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A systematic review of psychosocial explanations for the relationship between socioeconomic status and Body Mass Index

Research output: Contribution to journalReview article


Maria Almudena Claassen, Olivier Klein, Boyka Bratanova, Nele Claes, Olivier Corneille

School/Research organisations


A negative association between socioeconomic status (SES) and levels of overweight/obesity is consistently found in high- and middle-income countries. Yet, there is little conclusive evidence about the mechanisms driving this association. In this systematic review, we discuss and compare the results of 22 studies that examine the role of psychosocial mediators in the association between lower SES and BMI in diverse population samples. These include factors related to resources and constraints in one’s external neighborhood, social resources, and psychological factors such as stress. The findings support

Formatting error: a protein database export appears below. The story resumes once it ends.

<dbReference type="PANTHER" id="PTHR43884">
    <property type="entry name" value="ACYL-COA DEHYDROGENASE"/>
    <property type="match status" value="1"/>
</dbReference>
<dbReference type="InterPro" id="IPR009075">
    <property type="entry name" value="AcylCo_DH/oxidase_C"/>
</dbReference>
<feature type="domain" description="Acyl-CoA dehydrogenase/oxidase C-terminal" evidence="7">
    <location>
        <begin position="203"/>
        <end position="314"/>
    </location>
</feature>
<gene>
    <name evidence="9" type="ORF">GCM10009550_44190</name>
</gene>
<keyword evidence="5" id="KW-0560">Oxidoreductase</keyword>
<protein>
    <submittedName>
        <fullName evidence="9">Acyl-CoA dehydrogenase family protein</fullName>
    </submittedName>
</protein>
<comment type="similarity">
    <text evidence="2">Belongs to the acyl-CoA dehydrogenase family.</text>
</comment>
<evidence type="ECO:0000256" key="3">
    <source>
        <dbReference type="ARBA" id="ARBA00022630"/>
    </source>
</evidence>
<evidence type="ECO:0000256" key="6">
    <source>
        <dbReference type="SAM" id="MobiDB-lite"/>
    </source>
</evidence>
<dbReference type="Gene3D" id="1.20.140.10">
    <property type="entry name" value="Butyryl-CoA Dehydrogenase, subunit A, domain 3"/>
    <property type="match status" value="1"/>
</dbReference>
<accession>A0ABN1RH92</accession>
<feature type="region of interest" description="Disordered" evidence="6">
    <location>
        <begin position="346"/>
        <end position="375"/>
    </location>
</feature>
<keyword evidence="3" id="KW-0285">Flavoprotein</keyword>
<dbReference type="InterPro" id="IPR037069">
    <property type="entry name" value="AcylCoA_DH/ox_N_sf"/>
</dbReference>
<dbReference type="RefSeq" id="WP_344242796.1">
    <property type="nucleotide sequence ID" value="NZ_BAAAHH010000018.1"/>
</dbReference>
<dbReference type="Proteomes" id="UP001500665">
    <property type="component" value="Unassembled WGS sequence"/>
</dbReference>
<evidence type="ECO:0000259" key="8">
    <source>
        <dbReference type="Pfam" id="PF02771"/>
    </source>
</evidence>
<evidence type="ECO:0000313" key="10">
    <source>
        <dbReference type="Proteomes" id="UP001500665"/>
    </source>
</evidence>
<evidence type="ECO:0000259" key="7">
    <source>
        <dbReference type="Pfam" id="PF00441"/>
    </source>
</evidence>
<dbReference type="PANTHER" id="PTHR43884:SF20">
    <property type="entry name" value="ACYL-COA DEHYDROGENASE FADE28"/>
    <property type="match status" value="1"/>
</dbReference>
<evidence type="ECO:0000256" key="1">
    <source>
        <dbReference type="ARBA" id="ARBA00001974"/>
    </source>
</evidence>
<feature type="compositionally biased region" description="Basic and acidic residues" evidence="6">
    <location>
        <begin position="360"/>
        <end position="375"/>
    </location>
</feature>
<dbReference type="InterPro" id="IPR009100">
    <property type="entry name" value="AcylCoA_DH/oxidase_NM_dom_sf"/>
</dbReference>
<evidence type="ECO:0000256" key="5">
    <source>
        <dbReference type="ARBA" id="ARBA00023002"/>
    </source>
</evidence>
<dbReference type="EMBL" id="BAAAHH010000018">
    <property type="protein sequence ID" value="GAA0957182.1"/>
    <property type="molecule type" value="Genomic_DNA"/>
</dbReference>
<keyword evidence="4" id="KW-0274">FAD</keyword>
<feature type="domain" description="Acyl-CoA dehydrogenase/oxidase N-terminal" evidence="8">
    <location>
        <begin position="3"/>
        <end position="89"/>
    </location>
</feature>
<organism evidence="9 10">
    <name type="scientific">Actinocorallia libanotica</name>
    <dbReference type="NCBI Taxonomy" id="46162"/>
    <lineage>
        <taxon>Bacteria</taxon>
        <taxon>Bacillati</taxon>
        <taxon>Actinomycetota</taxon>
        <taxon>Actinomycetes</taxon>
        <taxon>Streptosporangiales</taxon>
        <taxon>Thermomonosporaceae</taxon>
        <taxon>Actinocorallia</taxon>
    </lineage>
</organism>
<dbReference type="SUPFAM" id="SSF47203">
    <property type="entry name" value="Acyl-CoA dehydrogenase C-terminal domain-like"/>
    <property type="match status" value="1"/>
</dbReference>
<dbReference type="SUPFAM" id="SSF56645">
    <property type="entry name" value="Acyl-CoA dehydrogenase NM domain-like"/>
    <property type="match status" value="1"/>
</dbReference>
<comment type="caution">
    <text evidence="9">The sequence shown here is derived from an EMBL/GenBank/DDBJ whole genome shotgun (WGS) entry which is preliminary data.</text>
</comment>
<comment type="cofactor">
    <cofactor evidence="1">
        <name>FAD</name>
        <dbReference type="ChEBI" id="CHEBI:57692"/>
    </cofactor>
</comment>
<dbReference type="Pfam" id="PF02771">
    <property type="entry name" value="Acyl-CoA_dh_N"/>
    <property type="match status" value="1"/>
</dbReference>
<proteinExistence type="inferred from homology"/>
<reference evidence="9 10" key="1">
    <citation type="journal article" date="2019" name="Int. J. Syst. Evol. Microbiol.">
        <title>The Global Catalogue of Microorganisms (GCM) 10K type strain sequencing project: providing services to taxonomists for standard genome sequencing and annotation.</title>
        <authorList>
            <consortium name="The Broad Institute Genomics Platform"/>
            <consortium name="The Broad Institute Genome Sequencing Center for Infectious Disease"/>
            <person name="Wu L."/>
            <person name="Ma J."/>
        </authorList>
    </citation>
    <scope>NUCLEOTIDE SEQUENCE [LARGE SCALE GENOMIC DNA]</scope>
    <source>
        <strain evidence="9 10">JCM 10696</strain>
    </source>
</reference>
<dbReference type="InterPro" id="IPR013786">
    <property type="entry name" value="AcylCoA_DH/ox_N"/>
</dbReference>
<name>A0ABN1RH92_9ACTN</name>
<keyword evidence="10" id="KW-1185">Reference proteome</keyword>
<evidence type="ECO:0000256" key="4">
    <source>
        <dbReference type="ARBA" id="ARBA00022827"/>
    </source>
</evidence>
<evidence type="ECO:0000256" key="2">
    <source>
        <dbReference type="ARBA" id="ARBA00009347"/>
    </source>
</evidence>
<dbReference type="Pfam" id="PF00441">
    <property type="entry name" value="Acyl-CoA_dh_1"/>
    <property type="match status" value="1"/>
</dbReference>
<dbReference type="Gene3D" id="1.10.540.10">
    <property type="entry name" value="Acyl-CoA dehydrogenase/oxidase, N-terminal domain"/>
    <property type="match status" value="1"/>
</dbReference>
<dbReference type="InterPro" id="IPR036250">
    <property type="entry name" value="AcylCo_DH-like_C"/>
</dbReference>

theoretical models indicating that SES influences BMI partially through environmental and psychological factors. Importantly, SES remains a significant determinant of weight status, indicating the importance of also addressing structural antecedents in order to improve health among low-SES people. We thoroughly discuss the quality and limitations of current study designs and mediation testing and provide recommendations for future research.


Original languageEnglish
VolumeIn press
Early online date12 Sep 2018
Publication statusE-pub ahead of print - 12 Sep 2018

    Research areas

  • Socioeconomic status, Obesity, BMI body mass index, Psychosocial, Systematic review

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